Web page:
In the course of working with some of our insured lawyers, we have found that some do not understand the distinction between a “claims made” policy and an “occurrence” policy. The distinction can make all the difference in whether the lawyer has coverage for a claim or not.
Most if not all professional liability insurance policies are “claims made” policies. That means that one must have a policy in effect when the claim is reported in writing to your insurer. Most other types of liability insurance policies, such as general liability, automobile liability and homeowner’s liability, are “occurrence” policies. To have coverage under an “occurrence” based policy, the policy must have been in effect when the occurrence giving rise to the claim happened, but not necessarily when the claim was reported in writing to the insurer.
What practical difference does this make? There are at least three situations in which the distinction can affect a lawyer:
THE LAPSED POLICY
Sometimes a lawyer will allow his policy to expire. Some months later, either he may come back to his prior insurer or he may go to another insurer. In both cases, the insurer will likely give the lawyer a “prior acts limitation endorsement” (PALE) date that is identical to the date the new policy takes effect. This means that the lawyer has coverage for acts or omissions occurring after the PALE date, but not before. So if the insured reports a claim to the insurer during the policy period, but the act or omission giving rise to the claim occurred before the policy came into effect, i.e., before the PALE date, the policy will not offer coverage for that claim.
MOVING TO ANOTHER FIRM
If a lawyer changes firms, a different insurer may insure the new firm. The new insurer will likely give the lawyer a PALE date that is identical to the date the lawyer is added to the policy. If a claim is reported to the insurer during the policy period, but the act or omission giving rise to the claim occurred when the lawyer was with the old firm, i.e., before the PALE date on the new policy, the new policy will not provide coverage for the claim. The previous policy will not provide coverage even though the act or omission occurred during the policy period for that policy because the policy will not be in effect at the time the claim is reported.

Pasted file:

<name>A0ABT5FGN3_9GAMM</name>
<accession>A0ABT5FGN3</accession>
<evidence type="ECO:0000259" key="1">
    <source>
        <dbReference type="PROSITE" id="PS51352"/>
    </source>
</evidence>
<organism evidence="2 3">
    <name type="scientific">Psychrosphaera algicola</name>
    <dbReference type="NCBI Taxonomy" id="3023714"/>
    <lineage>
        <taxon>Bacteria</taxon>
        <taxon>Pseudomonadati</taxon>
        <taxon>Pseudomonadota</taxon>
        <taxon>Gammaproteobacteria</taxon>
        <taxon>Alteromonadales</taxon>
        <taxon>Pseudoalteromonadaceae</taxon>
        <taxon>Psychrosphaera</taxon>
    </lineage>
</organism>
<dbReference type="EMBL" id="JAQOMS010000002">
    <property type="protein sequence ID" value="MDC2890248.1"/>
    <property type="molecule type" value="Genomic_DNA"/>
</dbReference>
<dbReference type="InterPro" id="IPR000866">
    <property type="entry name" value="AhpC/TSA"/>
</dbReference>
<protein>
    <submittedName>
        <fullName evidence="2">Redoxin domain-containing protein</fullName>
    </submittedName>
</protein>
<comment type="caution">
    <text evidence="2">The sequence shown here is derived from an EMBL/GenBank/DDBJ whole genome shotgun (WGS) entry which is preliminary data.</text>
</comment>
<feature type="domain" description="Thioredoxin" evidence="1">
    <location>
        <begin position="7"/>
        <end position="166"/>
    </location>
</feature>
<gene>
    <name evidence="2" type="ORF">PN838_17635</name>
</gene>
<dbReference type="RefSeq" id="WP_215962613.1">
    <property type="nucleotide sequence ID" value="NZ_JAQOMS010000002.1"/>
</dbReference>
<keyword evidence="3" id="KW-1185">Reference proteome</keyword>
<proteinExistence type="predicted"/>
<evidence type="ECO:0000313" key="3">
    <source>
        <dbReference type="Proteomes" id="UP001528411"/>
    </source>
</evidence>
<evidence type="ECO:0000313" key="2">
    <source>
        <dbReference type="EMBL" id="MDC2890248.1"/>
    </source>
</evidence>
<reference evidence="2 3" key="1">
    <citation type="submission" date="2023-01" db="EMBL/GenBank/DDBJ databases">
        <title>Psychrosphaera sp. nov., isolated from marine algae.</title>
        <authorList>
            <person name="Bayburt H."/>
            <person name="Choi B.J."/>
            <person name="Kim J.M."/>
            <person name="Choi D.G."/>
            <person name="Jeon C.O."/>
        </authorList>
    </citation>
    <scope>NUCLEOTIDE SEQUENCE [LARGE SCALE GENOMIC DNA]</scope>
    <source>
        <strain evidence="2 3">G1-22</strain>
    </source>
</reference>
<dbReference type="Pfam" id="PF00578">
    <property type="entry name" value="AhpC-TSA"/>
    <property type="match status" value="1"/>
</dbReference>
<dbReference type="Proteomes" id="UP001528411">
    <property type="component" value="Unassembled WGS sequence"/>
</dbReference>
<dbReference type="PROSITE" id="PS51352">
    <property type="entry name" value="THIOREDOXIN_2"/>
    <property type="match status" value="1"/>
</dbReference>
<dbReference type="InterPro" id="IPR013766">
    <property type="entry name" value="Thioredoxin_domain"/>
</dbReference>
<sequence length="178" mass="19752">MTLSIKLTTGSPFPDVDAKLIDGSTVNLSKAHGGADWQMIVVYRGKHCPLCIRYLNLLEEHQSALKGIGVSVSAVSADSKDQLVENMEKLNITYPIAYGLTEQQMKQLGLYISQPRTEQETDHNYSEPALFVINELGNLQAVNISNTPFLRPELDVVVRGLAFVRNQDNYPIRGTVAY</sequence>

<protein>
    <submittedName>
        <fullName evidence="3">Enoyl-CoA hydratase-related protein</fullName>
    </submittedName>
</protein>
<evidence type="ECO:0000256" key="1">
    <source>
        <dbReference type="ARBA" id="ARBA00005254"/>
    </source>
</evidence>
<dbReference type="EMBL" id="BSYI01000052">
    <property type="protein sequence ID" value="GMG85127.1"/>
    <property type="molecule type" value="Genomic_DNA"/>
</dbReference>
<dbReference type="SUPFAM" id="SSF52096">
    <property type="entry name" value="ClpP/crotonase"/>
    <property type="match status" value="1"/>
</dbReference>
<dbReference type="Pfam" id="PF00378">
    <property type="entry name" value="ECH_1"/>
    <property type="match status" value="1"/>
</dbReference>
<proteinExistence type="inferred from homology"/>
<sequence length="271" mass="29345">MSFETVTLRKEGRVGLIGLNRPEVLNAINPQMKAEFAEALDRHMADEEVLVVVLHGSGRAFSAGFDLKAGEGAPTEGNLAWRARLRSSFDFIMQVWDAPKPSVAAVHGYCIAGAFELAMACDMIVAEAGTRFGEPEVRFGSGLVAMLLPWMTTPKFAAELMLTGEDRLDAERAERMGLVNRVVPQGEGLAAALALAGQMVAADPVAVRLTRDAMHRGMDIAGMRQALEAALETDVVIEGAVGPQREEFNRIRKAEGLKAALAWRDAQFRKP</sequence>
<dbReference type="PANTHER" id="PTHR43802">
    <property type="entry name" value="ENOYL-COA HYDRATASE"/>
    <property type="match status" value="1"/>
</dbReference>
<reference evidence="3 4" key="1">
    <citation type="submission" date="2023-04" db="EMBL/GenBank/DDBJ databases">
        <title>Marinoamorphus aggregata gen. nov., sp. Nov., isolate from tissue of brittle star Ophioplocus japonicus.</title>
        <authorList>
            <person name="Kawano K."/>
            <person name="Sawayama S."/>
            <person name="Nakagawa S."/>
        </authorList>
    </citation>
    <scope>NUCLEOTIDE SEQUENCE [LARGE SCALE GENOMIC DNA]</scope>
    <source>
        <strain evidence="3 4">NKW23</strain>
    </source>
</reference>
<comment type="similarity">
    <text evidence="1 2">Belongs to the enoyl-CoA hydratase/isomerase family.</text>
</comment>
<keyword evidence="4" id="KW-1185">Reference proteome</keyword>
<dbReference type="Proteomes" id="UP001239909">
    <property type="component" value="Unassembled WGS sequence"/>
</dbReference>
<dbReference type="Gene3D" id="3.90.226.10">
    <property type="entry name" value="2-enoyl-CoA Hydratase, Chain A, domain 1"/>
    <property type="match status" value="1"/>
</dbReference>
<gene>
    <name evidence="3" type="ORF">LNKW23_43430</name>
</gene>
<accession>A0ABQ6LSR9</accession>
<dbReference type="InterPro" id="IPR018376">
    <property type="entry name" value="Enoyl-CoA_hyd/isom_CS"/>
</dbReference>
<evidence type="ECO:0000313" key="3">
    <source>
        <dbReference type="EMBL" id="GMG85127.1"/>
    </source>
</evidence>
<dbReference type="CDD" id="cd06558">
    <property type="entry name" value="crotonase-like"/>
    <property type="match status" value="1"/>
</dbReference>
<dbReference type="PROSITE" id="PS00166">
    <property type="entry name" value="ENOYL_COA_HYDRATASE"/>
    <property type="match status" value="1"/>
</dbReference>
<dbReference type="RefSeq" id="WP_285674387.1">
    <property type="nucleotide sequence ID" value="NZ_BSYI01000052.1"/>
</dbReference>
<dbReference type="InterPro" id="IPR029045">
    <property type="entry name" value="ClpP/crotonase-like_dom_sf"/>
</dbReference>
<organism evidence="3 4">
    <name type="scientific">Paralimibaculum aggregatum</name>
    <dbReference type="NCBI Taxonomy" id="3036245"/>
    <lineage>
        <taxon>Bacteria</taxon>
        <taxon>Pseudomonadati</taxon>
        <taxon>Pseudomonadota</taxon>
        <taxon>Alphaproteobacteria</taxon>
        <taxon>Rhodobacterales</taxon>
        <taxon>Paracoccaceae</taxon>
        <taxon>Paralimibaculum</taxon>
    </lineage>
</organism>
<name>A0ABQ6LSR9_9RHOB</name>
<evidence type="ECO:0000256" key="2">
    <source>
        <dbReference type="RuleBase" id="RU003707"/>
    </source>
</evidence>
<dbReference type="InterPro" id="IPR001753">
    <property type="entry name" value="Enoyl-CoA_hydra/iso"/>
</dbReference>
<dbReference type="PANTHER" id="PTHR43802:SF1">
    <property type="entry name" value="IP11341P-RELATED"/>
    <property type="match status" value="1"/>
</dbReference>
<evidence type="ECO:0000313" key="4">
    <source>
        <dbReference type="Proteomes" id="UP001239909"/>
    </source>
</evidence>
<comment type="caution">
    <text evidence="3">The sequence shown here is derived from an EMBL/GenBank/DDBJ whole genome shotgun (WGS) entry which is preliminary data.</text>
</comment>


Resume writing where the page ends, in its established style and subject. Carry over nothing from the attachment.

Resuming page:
We all hope to retire someday. When that day comes, we might consider just letting our malpractice policy expire. Problem is, if a claim is reported to the insurer after the policy has expired, even though the claim arises from an act or omission committed during the policy period, the policy will not provide coverage. Again, this is because the policy will not be in force when the claim is reported to the insurer.
WHAT CAN ONE DO TO ADDRESS THESE PROBLEMS?
Either the “prior acts date,” or an “Extended Reporting Endorsement,” commonly called a “tail policy”, can address these issues.
An Extended Reporting Endorsement (ERE) is an endorsement to an expired policy that simply extends the time in which a claim can be reported to the insurer for coverage. For example, a retiring lawyer, or a lawyer moving out of private practice and cancelling his policy, will want to consider purchasing an ERE to extend the time in which a claim can be reported to the insurer for coverage. This is not a “new” policy, so the act or omission that gives rise to the claim must still have occurred during the policy period of the policy to which the ERE attaches.
In North Carolina, the statute of limitations for legal malpractice claims is three years from the act or omission giving rise to the claim, so that might be a good choice for the length of the ERE. An even better choice might be four years from the date of the act or omission. The statute of repose for legal malpractice claims is four years from the date of the act or omission. Using the statute of repose as the duration for an ERE helps eliminate uncertainty about when the cause of action accrued for purposes of measuring the statute of limitations. (For more on this, refer to N.C.G.S. 1-15(c), North Carolina’s statute of limitations for professional liability claims.) There are some exceptions to these general propositions, such as in tax cases. The best course of action is to discuss your particular needs regarding an ERE with your insurer before you buy.
A lawyer moving to another firm can buy an ERE that attaches to her previous policy, or she may be able to get the new insurer to give her a PALE date far enough back to cover acts or omissions on which the statute of limitations or statute of repose has not yet run.
In summary, lawyers should have a good understanding of a “claims made” policy, an ERE and a PALE date to make sure changes in their coverage status do not leave them exposed to uncovered malpractice claims.